The creation of this new unit marks a shift in philosophy in which we intend to increase our focus and our openness about these cases. It will also allow us to formalize protocols and procedures and to be much more proactive in our review of these cases.

The unit will internally review post-conviction cases that are brought to our attention, and we will pay particular attention to the types of cases that have led to wrongful or questionable convictions such as cases involving single eyewitnesses. Or, cases involving confessions with little or no supporting evidence, particularly those involving juvenile defendants or defendants with mental health issues. We will also examine cases where physical evidence was not examined fully.

Moving forward, a function of the conviction integrity unit will also be to evaluate these cases and identify any problems or patterns so that we can use this information in lessons for future training for assistant state’s attorneys.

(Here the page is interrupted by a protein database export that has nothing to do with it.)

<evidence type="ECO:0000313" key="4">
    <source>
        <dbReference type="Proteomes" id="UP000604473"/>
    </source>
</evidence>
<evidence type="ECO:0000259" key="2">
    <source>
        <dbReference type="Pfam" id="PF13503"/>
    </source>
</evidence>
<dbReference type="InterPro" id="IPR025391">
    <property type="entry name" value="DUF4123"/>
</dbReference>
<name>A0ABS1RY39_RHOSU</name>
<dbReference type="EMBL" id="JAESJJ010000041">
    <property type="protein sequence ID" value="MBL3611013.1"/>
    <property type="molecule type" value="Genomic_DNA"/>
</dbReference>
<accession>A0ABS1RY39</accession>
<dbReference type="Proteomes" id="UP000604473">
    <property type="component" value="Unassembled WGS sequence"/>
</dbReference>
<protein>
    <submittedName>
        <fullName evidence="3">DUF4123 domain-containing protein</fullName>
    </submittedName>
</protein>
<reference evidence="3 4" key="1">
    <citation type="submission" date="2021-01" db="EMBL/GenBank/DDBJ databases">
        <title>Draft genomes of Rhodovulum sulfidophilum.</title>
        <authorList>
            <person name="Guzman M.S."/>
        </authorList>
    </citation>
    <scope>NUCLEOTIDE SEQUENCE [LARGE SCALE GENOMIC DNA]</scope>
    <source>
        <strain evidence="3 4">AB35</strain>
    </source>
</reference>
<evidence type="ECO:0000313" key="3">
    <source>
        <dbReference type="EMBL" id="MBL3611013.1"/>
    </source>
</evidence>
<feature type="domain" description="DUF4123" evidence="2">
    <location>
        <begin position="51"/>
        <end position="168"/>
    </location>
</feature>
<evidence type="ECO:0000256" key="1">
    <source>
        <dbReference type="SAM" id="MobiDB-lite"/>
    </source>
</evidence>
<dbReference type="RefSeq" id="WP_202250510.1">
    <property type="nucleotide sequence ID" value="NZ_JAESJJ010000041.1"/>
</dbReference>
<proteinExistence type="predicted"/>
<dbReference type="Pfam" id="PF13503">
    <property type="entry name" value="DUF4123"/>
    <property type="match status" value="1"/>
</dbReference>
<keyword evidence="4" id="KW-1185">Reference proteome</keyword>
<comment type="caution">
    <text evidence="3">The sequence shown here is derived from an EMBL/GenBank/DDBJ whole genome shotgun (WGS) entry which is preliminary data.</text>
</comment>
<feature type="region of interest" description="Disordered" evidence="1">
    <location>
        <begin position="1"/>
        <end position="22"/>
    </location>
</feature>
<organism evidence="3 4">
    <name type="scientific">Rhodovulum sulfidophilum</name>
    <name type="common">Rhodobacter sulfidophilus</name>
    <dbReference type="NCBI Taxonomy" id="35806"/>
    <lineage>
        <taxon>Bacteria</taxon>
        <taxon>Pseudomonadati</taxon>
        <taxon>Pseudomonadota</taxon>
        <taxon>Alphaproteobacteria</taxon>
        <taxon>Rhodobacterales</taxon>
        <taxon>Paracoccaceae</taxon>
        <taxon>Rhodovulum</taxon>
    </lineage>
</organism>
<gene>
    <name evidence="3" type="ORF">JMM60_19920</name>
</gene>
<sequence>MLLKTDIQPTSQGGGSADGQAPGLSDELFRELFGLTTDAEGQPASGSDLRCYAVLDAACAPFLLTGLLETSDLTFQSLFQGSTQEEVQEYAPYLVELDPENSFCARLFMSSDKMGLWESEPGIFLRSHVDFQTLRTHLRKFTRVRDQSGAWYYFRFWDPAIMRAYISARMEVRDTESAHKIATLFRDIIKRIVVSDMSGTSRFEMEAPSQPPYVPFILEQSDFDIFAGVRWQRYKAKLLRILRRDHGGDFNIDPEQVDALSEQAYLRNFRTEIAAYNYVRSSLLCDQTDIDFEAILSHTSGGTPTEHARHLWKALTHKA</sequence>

With the creation of this new unit I think that my office is demonstrating our commitment and our duty to bringing our very best efforts to ensure that only guilty people are convicted here in Cook County. And if we have any reason to believe that we have prosecuted or are prosecuting someone who is actually innocent, we will continue to take immediate steps to investigate the matter fully to see that justice is served. I remain committed to these values and I look forward to our work in this area in the future.